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Published August 8th, 2018
Highway 24 gridlock: Why no local notifications or traffic control?
The reason for the major congestion Photo courtesy KTVU

A single vehicle accident on Highway 24 near the Orinda BART station on July 21 caused a traffic standstill on the westbound freeway, with local residents complaining about two-hour delays to drive between Pleasant Hill and Orinda, gridlock on downtown Lafayette streets and no traffic control on either the highway or the on-off ramps in each community.
According to the Contra Costa County Sheriff's Office, at 9:02 that Saturday morning an Orinda police officer attempted to conduct a traffic stop near St. Stephens Drive. As the officer approached the vehicle, it sped off and entered westbound Highway 24; the car was later found wrecked on the freeway. One occupant died, the other was arrested and is being held at the Martinez Detention Facility. The incident remains under investigation.
The California Highway Patrol cited the accident investigation as the main reason for the traffic congestion. "So many steps have to be taken and followed," said CHP officer Brandon Correia. "The Sheriff's Office had to conduct quite a large investigation and collect evidence and photos. In some cases, such as this, we have to shut the freeway down to preserve the scene and all evidence."
The freeway stayed clogged for nearly six hours, with traffic funneled from five lanes to one at the Camino Pablo exit. Orinda and Lafayette residents received no alerts on Nixle, a community notification service provided by public agencies.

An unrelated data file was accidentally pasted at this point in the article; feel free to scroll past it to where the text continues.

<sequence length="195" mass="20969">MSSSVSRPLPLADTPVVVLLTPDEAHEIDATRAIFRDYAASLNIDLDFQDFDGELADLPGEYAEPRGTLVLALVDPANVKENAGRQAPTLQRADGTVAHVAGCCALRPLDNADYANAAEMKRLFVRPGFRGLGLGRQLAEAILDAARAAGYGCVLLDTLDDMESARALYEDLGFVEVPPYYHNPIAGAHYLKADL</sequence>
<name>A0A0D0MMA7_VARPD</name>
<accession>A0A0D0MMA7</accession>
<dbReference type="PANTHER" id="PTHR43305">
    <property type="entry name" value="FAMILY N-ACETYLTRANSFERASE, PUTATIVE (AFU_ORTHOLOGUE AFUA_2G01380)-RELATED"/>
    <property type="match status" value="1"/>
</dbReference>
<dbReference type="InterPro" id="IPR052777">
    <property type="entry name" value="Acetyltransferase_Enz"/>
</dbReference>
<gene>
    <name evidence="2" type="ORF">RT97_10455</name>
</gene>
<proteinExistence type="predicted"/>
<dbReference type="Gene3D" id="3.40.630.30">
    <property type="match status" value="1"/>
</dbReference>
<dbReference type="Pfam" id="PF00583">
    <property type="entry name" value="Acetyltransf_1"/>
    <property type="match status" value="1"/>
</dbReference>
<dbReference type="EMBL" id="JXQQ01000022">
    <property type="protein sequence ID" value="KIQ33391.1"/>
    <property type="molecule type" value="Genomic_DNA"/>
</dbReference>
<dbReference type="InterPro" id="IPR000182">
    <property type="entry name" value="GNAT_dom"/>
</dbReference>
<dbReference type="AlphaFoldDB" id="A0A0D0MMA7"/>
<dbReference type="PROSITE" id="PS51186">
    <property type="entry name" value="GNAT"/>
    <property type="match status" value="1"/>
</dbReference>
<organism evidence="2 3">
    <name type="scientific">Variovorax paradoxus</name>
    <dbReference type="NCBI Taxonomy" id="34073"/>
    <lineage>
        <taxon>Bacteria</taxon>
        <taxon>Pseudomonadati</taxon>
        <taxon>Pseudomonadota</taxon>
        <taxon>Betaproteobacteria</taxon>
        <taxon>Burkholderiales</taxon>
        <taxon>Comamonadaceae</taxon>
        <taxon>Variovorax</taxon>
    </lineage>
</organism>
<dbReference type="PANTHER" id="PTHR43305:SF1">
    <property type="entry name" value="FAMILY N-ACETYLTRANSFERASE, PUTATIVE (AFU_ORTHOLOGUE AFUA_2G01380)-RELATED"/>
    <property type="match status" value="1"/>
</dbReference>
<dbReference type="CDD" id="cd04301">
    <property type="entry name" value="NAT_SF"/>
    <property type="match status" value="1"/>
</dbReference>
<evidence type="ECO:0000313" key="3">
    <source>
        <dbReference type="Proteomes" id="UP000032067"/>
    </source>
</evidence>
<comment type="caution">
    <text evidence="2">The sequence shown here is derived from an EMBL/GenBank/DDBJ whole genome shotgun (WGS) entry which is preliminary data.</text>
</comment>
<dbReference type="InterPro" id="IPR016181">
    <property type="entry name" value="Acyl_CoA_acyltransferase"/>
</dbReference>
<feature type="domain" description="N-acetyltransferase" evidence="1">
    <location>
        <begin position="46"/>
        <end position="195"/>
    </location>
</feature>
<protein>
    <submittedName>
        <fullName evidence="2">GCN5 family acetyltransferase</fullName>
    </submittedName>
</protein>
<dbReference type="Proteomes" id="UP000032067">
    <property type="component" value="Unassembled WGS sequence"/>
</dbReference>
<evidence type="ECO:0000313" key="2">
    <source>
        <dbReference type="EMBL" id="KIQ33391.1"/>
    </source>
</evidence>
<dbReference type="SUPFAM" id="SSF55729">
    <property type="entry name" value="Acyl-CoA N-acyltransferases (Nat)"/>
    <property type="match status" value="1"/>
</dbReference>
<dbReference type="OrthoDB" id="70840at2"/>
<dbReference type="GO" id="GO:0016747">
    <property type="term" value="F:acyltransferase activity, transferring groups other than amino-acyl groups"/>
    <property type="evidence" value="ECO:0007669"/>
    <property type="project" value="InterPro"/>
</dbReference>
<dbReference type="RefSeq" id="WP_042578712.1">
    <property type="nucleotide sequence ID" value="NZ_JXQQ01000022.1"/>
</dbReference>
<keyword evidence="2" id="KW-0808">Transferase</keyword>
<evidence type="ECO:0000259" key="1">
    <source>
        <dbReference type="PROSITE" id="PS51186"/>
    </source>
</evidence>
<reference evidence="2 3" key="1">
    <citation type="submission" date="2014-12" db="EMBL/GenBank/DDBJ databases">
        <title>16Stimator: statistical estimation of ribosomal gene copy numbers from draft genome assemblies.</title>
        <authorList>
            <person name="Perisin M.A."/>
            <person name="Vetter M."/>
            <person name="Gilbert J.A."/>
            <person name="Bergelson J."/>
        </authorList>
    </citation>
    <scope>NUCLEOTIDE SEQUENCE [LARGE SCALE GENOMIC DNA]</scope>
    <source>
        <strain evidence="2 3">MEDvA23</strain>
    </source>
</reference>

Correia said the CHP does not use Nixle, but neither did the Orinda or Lafayette police departments. "The city of Orinda or Orinda Police do not do Nixle alerts for the CHP," said Mark Nagel, Orinda chief of police. "This occurred in their jurisdiction. I know it was in Orinda, but all of the traffic matters fell to the CHP."
Nor was there any apparent traffic control on the highway. "For freeway control, we don't stand on the road and hand direct traffic," Correia said. "We use our cone patterns, flare patterns, and patrol vehicles' emergency lights to direct traffic." Nagel said that his officers were removed from the scene, per protocol. "CHP was on scene and doing traffic control for the entire incident," Nagel said.
The brunt of the congestion occurred in Lafayette, especially on the downtown streets. The CHP issued a Sigalert, a notification of a major traffic incident, but Correia said that the CHP did not expect the high level of traffic activity in the city or on the on-off ramps to the freeway. "I'm not sure if it was communicated to Lafayette Police how much of a backup from the on-off ramps was created into their city and what they could have possibly done or not done to assist with that," Correia said.
Which explains why Lafayette Police Chief Ben Alldritt, who relied on the Sigalert, did not issue a local Nixle notification. "But I will next time," Alldritt said. "It was a lesson learned by me about people's expectations."
Orinda officials also pledged to review their incident notification procedures. "We are aware of the issue, and the police chief and I are working on a way to better notify residents," said City Manager Steve Salomon.
Fire and medical responses in Lamorinda were not affected that day. The Contra Costa County Fire Protection District had no involvement with the incident, and the traffic had no impact on other responses that day, according to a district spokesman. And the Moraga-Orinda Fire District, the responding agency to the traffic accident, experienced no adverse impacts because of the congestion. "We always have the ability to respond," said MOFD Chief Dave Winnacker.

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